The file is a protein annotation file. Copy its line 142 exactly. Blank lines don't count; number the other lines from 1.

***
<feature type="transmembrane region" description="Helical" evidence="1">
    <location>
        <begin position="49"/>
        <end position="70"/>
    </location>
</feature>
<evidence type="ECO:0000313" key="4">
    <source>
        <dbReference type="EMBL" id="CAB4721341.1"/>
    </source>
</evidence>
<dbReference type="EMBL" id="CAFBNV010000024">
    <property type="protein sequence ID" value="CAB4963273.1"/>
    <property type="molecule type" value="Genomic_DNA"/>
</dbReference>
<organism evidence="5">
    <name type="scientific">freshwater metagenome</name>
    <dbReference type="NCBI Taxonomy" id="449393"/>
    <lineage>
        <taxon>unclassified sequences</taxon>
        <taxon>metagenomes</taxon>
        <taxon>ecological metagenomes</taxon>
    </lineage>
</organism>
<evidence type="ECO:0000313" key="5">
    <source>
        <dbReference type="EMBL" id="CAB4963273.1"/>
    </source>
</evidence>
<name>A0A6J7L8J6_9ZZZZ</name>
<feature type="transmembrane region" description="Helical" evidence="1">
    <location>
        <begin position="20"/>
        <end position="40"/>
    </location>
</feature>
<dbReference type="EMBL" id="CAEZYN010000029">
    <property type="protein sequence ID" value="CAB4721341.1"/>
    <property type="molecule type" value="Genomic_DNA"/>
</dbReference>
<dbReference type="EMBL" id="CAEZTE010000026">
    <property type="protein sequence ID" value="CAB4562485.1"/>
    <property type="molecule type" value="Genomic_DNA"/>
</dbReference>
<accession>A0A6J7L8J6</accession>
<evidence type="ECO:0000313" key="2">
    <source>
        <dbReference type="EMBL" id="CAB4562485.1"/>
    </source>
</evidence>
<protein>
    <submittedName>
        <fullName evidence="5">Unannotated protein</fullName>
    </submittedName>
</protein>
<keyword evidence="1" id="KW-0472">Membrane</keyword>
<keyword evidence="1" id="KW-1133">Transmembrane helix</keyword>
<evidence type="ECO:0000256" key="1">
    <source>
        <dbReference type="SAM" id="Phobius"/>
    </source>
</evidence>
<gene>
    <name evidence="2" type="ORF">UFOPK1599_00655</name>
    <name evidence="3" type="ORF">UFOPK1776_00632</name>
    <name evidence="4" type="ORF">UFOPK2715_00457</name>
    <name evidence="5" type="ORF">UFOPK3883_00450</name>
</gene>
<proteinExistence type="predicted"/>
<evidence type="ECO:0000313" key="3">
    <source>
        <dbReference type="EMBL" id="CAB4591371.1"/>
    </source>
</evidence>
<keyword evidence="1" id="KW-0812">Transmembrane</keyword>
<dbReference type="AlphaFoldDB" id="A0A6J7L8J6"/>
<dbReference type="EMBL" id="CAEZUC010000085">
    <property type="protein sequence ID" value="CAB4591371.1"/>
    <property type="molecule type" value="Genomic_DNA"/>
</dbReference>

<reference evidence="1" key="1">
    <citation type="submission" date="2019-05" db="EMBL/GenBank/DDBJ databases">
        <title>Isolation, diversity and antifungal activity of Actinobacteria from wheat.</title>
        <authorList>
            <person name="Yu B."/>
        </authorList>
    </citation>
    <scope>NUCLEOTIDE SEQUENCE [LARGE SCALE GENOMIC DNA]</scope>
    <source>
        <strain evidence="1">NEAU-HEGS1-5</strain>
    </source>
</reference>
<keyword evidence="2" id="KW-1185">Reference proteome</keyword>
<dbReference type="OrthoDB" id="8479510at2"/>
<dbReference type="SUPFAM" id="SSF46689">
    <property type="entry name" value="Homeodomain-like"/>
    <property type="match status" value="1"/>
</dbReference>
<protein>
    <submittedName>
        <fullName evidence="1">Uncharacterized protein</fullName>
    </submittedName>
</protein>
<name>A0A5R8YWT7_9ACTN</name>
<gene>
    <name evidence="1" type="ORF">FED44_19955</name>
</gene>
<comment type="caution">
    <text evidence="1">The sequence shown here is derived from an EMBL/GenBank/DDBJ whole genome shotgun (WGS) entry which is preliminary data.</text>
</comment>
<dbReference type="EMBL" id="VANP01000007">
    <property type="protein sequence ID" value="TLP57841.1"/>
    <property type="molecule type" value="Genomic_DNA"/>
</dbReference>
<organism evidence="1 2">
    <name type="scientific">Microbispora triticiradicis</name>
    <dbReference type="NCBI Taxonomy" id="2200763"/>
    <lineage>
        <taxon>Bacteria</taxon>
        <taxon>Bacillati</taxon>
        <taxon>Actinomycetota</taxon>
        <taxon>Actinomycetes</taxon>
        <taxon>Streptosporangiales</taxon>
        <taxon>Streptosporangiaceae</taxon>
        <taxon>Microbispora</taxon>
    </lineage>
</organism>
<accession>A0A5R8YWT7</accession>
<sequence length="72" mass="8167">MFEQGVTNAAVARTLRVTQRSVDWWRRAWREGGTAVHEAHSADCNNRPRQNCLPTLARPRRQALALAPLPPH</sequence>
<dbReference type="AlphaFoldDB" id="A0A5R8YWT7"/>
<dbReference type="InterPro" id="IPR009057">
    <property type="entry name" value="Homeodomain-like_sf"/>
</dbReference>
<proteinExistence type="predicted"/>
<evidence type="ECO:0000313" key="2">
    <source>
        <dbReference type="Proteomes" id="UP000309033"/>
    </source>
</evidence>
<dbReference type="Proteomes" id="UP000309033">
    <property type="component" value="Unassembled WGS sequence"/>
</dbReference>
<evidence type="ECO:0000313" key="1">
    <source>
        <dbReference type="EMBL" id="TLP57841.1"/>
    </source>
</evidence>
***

</dbReference>